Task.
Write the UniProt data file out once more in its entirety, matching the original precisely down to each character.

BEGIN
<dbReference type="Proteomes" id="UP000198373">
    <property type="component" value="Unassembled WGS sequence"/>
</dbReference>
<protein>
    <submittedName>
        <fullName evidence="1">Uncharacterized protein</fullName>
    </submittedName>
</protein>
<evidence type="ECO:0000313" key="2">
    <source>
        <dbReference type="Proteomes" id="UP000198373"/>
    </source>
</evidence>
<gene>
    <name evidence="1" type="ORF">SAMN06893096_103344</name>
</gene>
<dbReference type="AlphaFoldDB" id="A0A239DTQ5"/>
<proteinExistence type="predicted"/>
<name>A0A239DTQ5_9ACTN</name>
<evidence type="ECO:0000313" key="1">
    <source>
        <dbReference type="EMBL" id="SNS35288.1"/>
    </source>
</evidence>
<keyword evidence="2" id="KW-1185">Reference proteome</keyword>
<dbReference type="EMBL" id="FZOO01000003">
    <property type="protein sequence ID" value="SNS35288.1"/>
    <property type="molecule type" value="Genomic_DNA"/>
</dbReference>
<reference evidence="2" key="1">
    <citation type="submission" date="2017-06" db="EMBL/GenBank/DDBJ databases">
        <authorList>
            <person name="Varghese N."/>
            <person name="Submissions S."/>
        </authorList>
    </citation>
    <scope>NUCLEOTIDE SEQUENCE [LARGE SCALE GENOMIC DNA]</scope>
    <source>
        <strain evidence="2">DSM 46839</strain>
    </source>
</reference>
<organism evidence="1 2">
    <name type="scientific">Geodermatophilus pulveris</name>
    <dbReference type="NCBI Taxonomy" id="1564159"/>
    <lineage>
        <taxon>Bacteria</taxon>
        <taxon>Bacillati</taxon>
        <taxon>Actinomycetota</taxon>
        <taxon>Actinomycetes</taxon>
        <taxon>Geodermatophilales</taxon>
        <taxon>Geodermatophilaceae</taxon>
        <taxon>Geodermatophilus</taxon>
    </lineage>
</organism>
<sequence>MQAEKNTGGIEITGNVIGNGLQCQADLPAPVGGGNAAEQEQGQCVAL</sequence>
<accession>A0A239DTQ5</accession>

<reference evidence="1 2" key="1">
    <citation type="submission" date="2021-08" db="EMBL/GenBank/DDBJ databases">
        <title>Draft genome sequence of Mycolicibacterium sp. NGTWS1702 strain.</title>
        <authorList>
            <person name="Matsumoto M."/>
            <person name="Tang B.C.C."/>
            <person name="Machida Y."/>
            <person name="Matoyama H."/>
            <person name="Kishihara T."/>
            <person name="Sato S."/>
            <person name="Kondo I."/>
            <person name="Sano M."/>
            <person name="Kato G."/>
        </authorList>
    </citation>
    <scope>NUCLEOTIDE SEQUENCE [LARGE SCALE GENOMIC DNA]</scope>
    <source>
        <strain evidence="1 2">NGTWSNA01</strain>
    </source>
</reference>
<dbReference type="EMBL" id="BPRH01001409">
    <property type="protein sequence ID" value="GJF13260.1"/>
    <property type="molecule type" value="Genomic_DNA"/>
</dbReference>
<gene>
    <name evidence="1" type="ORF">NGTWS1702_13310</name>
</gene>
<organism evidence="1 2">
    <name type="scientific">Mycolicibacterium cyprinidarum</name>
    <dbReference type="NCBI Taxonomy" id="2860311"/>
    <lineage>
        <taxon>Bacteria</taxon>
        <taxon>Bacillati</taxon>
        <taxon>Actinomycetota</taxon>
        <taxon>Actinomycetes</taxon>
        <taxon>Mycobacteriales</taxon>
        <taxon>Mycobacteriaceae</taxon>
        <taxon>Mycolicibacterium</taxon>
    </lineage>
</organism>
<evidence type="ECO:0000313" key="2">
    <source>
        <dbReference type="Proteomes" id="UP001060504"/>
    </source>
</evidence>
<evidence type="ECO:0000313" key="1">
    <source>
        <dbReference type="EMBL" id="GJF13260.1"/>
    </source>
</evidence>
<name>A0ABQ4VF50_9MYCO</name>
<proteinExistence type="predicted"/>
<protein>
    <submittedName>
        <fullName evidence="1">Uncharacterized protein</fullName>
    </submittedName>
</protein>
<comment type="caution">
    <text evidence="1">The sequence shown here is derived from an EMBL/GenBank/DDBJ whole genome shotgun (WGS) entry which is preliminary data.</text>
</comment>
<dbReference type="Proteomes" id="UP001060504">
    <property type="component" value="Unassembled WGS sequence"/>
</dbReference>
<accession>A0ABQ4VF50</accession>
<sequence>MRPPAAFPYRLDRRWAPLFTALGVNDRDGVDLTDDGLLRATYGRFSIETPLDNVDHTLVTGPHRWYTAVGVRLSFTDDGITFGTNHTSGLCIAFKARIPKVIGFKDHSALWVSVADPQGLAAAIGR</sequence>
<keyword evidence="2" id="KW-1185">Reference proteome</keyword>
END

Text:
<dbReference type="Proteomes" id="UP000198373">
    <property type="component" value="Unassembled WGS sequence"/>
</dbReference>
<protein>
    <submittedName>
        <fullName evidence="1">Uncharacterized protein</fullName>
    </submittedName>
</protein>
<evidence type="ECO:0000313" key="2">
    <source>
        <dbReference type="Proteomes" id="UP000198373"/>
    </source>
</evidence>
<gene>
    <name evidence="1" type="ORF">SAMN06893096_103344</name>
</gene>
<dbReference type="AlphaFoldDB" id="A0A239DTQ5"/>
<proteinExistence type="predicted"/>
<name>A0A239DTQ5_9ACTN</name>
<evidence type="ECO:0000313" key="1">
    <source>
        <dbReference type="EMBL" id="SNS35288.1"/>
    </source>
</evidence>
<keyword evidence="2" id="KW-1185">Reference proteome</keyword>
<dbReference type="EMBL" id="FZOO01000003">
    <property type="protein sequence ID" value="SNS35288.1"/>
    <property type="molecule type" value="Genomic_DNA"/>
</dbReference>
<reference evidence="2" key="1">
    <citation type="submission" date="2017-06" db="EMBL/GenBank/DDBJ databases">
        <authorList>
            <person name="Varghese N."/>
            <person name="Submissions S."/>
        </authorList>
    </citation>
    <scope>NUCLEOTIDE SEQUENCE [LARGE SCALE GENOMIC DNA]</scope>
    <source>
        <strain evidence="2">DSM 46839</strain>
    </source>
</reference>
<organism evidence="1 2">
    <name type="scientific">Geodermatophilus pulveris</name>
    <dbReference type="NCBI Taxonomy" id="1564159"/>
    <lineage>
        <taxon>Bacteria</taxon>
        <taxon>Bacillati</taxon>
        <taxon>Actinomycetota</taxon>
        <taxon>Actinomycetes</taxon>
        <taxon>Geodermatophilales</taxon>
        <taxon>Geodermatophilaceae</taxon>
        <taxon>Geodermatophilus</taxon>
    </lineage>
</organism>
<sequence>MQAEKNTGGIEITGNVIGNGLQCQADLPAPVGGGNAAEQEQGQCVAL</sequence>
<accession>A0A239DTQ5</accession>

<reference evidence="1 2" key="1">
    <citation type="submission" date="2021-08" db="EMBL/GenBank/DDBJ databases">
        <title>Draft genome sequence of Mycolicibacterium sp. NGTWS1702 strain.</title>
        <authorList>
            <person name="Matsumoto M."/>
            <person name="Tang B.C.C."/>
            <person name="Machida Y."/>
            <person name="Matoyama H."/>
            <person name="Kishihara T."/>
            <person name="Sato S."/>
            <person name="Kondo I."/>
            <person name="Sano M."/>
            <person name="Kato G."/>
        </authorList>
    </citation>
    <scope>NUCLEOTIDE SEQUENCE [LARGE SCALE GENOMIC DNA]</scope>
    <source>
        <strain evidence="1 2">NGTWSNA01</strain>
    </source>
</reference>
<dbReference type="EMBL" id="BPRH01001409">
    <property type="protein sequence ID" value="GJF13260.1"/>
    <property type="molecule type" value="Genomic_DNA"/>
</dbReference>
<gene>
    <name evidence="1" type="ORF">NGTWS1702_13310</name>
</gene>
<organism evidence="1 2">
    <name type="scientific">Mycolicibacterium cyprinidarum</name>
    <dbReference type="NCBI Taxonomy" id="2860311"/>
    <lineage>
        <taxon>Bacteria</taxon>
        <taxon>Bacillati</taxon>
        <taxon>Actinomycetota</taxon>
        <taxon>Actinomycetes</taxon>
        <taxon>Mycobacteriales</taxon>
        <taxon>Mycobacteriaceae</taxon>
        <taxon>Mycolicibacterium</taxon>
    </lineage>
</organism>
<evidence type="ECO:0000313" key="2">
    <source>
        <dbReference type="Proteomes" id="UP001060504"/>
    </source>
</evidence>
<evidence type="ECO:0000313" key="1">
    <source>
        <dbReference type="EMBL" id="GJF13260.1"/>
    </source>
</evidence>
<name>A0ABQ4VF50_9MYCO</name>
<proteinExistence type="predicted"/>
<protein>
    <submittedName>
        <fullName evidence="1">Uncharacterized protein</fullName>
    </submittedName>
</protein>
<comment type="caution">
    <text evidence="1">The sequence shown here is derived from an EMBL/GenBank/DDBJ whole genome shotgun (WGS) entry which is preliminary data.</text>
</comment>
<dbReference type="Proteomes" id="UP001060504">
    <property type="component" value="Unassembled WGS sequence"/>
</dbReference>
<accession>A0ABQ4VF50</accession>
<sequence>MRPPAAFPYRLDRRWAPLFTALGVNDRDGVDLTDDGLLRATYGRFSIETPLDNVDHTLVTGPHRWYTAVGVRLSFTDDGITFGTNHTSGLCIAFKARIPKVIGFKDHSALWVSVADPQGLAAAIGR</sequence>
<keyword evidence="2" id="KW-1185">Reference proteome</keyword>